838741 Pte. John Hatton was born in Enniscorthy, County Wexford, Ireland, on August 2nd, 1893. Emmigrating to Canada John made his living as a farm hand and was residing in Owen Sound's Royal Hotel, Ontario, when he attested to the 147th (Grey) Battalion on February 1st, 1916. He was assigned to "C" Company, under the command of Captain Dobie.

John was billeted locally over the winter, probably at his cousin's, Mary Douglas, of Markdale, who he listed as his next of kin. The 147th Battalion mobilized in Owen Sound in May to finalize the administration and organization of the unit, just prior to their departure for Camp Niagara later that month. As the conditions in this Camp were wanting the unit moved to the new training facility of Camp Borden in late June.

In September the unit received their orders to proceed overseas. While en route to Halifax there was an outbreak of diphtheria and they were detained in Amherst, Nova Scotia, for over a month. The unit finally sailed for Great Britain, on board the infamous Titanic's sister ship, the SS Olympic, on November 14th 1916.

On January 1st, 1917, the 147th Battalion ceased to exist when it became the nucleus for the 8th Reserve Battalion, whose task it was to supply reinforcements to the 58th Battalion and the 4th C.M.R. John was taken on strength of the 4th C.M.R. on February 7th, 1917, in a reinforcement draft during the build up for the Battle of Arras; a battle that saw the Canadian Corps storm Vimy Ridge.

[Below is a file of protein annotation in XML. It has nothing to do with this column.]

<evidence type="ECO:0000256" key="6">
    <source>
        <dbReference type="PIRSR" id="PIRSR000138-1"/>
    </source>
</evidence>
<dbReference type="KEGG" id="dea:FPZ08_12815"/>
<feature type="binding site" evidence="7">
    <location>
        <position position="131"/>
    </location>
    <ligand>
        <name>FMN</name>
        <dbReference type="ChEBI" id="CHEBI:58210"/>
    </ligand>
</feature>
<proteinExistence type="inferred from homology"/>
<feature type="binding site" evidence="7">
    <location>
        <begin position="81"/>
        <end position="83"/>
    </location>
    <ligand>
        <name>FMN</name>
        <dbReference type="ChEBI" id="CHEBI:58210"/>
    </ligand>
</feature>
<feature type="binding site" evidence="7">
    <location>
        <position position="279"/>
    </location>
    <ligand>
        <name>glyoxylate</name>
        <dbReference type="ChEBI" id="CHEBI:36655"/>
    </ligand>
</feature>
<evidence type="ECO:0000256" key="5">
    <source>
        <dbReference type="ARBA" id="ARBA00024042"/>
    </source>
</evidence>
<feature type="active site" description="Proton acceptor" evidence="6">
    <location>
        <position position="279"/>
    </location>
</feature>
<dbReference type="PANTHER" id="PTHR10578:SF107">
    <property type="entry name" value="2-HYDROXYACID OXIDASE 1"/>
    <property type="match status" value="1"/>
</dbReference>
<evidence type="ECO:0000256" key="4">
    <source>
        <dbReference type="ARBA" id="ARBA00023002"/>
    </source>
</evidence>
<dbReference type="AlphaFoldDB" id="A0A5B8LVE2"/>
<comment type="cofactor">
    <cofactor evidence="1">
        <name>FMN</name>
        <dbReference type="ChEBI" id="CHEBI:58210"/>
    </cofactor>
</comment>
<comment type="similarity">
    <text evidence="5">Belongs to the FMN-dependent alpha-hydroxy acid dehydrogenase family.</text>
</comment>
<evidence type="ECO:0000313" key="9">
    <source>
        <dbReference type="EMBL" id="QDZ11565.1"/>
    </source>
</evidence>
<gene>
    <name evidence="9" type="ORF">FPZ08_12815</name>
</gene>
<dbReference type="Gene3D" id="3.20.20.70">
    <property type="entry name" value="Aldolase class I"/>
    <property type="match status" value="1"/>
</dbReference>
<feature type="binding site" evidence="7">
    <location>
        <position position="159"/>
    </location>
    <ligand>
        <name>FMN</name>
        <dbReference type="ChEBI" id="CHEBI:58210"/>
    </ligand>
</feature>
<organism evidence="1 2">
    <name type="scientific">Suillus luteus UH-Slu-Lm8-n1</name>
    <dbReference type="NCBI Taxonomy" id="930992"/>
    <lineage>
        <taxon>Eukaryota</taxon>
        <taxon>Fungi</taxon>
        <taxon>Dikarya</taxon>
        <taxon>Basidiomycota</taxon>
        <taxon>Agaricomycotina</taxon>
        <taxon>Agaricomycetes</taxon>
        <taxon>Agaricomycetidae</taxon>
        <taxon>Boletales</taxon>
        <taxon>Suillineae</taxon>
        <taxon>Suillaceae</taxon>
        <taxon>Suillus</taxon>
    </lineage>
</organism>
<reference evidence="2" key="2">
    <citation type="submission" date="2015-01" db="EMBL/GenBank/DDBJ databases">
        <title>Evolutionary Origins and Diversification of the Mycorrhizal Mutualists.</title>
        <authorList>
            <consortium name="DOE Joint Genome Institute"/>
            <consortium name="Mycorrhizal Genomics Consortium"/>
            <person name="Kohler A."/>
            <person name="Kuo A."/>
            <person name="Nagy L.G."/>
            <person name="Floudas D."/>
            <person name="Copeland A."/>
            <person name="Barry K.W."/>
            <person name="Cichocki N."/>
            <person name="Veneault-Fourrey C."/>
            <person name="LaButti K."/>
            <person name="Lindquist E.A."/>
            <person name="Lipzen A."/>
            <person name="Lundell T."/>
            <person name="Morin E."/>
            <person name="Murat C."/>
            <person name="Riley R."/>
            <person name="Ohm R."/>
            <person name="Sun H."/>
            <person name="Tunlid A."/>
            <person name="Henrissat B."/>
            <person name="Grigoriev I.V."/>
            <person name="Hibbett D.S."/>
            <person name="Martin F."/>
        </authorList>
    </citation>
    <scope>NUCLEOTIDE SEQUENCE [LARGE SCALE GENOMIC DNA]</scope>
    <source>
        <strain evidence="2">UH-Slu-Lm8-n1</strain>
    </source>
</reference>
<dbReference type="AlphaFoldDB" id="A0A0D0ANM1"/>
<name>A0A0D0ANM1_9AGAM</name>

John, who was hospitalized with knee troubles upon arrival in France, was discharged in April, just in time for the battle. However, on September 4th, high explosives and gas shells were dropped in and around their position amidst the brickyards, near La Chaudiere, causing some 120 causalities, many of whom did not feel the effects until some time after. Indeed, it appears John eventually succumbed on the 6th and was evacuated on the 7th.He did not return to the unit until June 1918.

Serving for the remainder of the war, John was once again admitted to hospital in Boulogne, on Christmas Day, 1918, then medically evacuated to Colchester, England, with a case of inflamed connective tissue in his right foot. He did not return to the 4th C.M.R. before they returned to Canada.

838741 Private John Hatton was struck off strength of strength of the Canadian Expeditionary Force on May 17th, 1919. Returning to Markdale after the war, John passed away there on January 13th, 1974.

Credit and many thanks go George Auer for the above biography.